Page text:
Hands On WIth The Fujitsu ScanSnap S1300i

The Fujitsu ScanSnap S1300i is not a new product. It’s been around for a while and I’ve been using one on my desk for the last couple of years. It is an essential part of my office workflow and has reduced the amount of paper I need to retain to almost (but not quite) zero. Here’s what I’ve learned along the way and why I recommend the ScanSnap S1300i.

Previous attempts at going paperless

The paperless office is IT’s unicorn – a mythical creature that can only be imagined. But, dammit, I want a unicorn.

When I first looked at scanning solutions for my home office, I started by being a tight-arse and looking at multi-function devices. That’s fine for the odd scanning or copying job but a colossal pain in the butt when it comes to multi-page, duplexed documents.

After giving up on a cheap printer/scanner/copier, I tried a higher-end device with a sheet feeder. While it was better, it was still a hassle as a device like that is too big to have near my workspace.

Around that time, my life took a serious turn and I found myself living in a smaller rental place, having to give up the luxurious workspace I’d created a few years before. That meant workspace and storage space became a far scarcer commodity.

Eventually, after a recommendation from a friend, I bit the bullet and opened my wallet, buying the ScanSnap S1300i from a local retailer. I was so pissed at the solutions i had tried that I didn’t even shop around so I’m pretty sure I paid top dollar for it.

But I don’t regret it.

Speeds and feeds

The beauty of the S1300i is its simplicity. Its footprint in tiny – just 284mm x 99mm x 77mm. I have it sitting on my desk, connected to an AC power outlet and to my Mac mini via USB 2. When I want to use it, I simply lift the lid, adjust the paper guides to the width I need, feed up to 10 sheets at a time, and press the blue button on the right side.

It also supports being used without an AC adaptor by using a second USB port but that halves the scanning speed.

In a single pass, it can capture both sides of each page, directing them to a folder on my computer, an email, Google Docs or Evernote. I don’t use it for scanning photos – my experience is that it’s not great for photos but that’s not its intended purpose.

It handles anything from a small receipt, just a few centimetres long, through to A4 sized documents automatically. If a page doesn’t go through perfectly straight, the ScanSnap software corrects, on the fly, before it reaches its intended destination.

How I use it

While, from time to time, I scan documents to be sent by email or saved to a folder, the vast majority of what I scan is directed straight to Evernote.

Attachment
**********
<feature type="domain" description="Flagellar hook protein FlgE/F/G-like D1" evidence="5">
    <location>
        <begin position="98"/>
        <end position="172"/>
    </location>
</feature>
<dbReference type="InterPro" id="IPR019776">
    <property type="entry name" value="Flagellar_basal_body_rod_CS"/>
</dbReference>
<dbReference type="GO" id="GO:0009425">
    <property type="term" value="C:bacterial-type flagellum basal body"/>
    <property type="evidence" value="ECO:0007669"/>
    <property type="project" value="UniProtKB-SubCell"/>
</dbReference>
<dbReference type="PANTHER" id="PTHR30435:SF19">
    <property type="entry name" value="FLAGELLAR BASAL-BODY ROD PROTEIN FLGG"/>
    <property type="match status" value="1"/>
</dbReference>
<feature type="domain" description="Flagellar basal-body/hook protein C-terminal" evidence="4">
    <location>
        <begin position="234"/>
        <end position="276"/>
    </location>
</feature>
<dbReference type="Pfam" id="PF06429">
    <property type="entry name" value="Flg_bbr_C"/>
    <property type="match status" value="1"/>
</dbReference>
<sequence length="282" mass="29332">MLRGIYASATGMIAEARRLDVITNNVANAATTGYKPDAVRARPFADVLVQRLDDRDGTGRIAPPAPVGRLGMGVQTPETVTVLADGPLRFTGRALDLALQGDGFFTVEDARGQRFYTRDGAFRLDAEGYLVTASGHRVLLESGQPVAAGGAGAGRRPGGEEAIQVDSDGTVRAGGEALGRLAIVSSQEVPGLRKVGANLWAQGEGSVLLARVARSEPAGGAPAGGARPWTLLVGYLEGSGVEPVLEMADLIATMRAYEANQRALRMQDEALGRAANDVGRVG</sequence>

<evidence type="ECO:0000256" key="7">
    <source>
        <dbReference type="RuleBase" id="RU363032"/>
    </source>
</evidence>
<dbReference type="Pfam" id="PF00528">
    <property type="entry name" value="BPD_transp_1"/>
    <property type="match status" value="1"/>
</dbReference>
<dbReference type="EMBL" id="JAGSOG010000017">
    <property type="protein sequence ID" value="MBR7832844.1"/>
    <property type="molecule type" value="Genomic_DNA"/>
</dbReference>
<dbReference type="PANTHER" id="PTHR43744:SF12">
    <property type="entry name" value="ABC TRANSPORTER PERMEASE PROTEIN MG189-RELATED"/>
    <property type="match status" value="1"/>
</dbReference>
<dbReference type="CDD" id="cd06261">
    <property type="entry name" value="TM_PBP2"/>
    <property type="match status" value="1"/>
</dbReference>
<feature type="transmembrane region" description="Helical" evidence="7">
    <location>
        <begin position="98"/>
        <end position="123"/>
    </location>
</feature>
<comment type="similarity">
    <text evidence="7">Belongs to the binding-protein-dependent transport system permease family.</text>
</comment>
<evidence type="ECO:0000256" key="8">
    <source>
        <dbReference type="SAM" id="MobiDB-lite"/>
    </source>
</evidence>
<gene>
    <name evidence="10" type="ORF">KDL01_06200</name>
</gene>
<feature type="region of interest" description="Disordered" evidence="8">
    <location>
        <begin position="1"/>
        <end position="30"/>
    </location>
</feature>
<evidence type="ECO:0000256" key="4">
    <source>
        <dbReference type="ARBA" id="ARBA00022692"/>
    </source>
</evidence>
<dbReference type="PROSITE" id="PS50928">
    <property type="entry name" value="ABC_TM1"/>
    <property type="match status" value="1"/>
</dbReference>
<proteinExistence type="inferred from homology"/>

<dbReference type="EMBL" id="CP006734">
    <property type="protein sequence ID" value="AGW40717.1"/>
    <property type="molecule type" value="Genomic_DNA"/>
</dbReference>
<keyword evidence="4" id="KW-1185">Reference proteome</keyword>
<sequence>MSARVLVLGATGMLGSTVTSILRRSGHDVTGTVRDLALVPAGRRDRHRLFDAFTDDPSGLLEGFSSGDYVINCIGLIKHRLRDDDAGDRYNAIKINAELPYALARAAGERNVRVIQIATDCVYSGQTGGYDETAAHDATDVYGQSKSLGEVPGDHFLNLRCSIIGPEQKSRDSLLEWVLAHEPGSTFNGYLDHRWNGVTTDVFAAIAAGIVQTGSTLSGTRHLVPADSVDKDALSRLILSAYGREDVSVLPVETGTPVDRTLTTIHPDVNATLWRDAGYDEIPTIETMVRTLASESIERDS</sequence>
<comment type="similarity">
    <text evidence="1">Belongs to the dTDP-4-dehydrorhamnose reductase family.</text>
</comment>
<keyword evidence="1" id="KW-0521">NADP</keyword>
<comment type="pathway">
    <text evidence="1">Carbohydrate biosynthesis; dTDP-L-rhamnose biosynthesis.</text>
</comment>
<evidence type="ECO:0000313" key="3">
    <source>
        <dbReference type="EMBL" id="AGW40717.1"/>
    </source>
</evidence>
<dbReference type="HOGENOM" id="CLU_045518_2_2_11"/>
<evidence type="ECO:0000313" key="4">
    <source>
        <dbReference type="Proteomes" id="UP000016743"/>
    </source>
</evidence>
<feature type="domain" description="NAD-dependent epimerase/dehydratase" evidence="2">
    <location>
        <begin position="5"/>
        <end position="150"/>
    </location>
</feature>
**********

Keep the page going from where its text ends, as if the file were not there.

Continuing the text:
I use Evernote as one of my main data repositories. Everything is scanned as a searchable PDF which makes finding stuff really easy.

The biggest challenge I had with paper-based systems was the time taken to retrieve something. For example, if I needed to track down a receipt, I needed to sift through a pile of small papers. With the ScanSnap/Evernote connection, I can simply search for a word on the receipt like the product name or store I purchased it from. If I’m looking for a transaction on a statement, I just need a date or something else that’s searchable.

The only manual step I add is to move documents into specific notebooks within Evernote. For example, I have “Credit Card Statements” and “Receipts” notebooks. Otherwise, I just scan the documents, check that the scan is OK (not because of any unreliability but because I’m cautious), and then shred the documents.

Minor quibbles

The ScanSnap S1300i is not perfect. The 10-sheet limitation on the feeder is a pain sometimes. For example, I’ve had to scan a couple of longer, legal documents recently and those can run well over ten pages. But, if I divide the document into ten-page blocks, I can add the next ten pages after the previous one scans its last page.

I’ve also found Fujitsu can be a little slow updating their software. When macOS Sierra was released last year, it took a few weeks before they released an update that fixed a bug that resulted in the loss of scanned documents, even if they were scanned before the software update.

But so far, using the public betas of macOS High Sierra, I’ve not encountered any such issues.

And USB 3 would be nice. But when the ScanSnap S1300i was released that wasn’t an option. If I was looking for an update, then that would be a must-have feature.


The Fujitsu ScanSnap S1300i has a street price of around $340. Whether that represents good value will depend on how much paper comes into your office. I am using it less now that many banks, utilities and other organisations are moving to paperless invoices and receipts, but I still end up with a bunch of paper on my desk each week.

Add to that the cost of my annual Evernote Premium account, which gives me 10GB of uploads per month that I can access from an unlimited number of devices and you can mimic the solution that works for me. However, you can just stash all the scanned documents on a hard drive if you prefer.

The amount of space I save on storing documents and the faster filing time makes the ScanSnap S1300i a good investment in my view.

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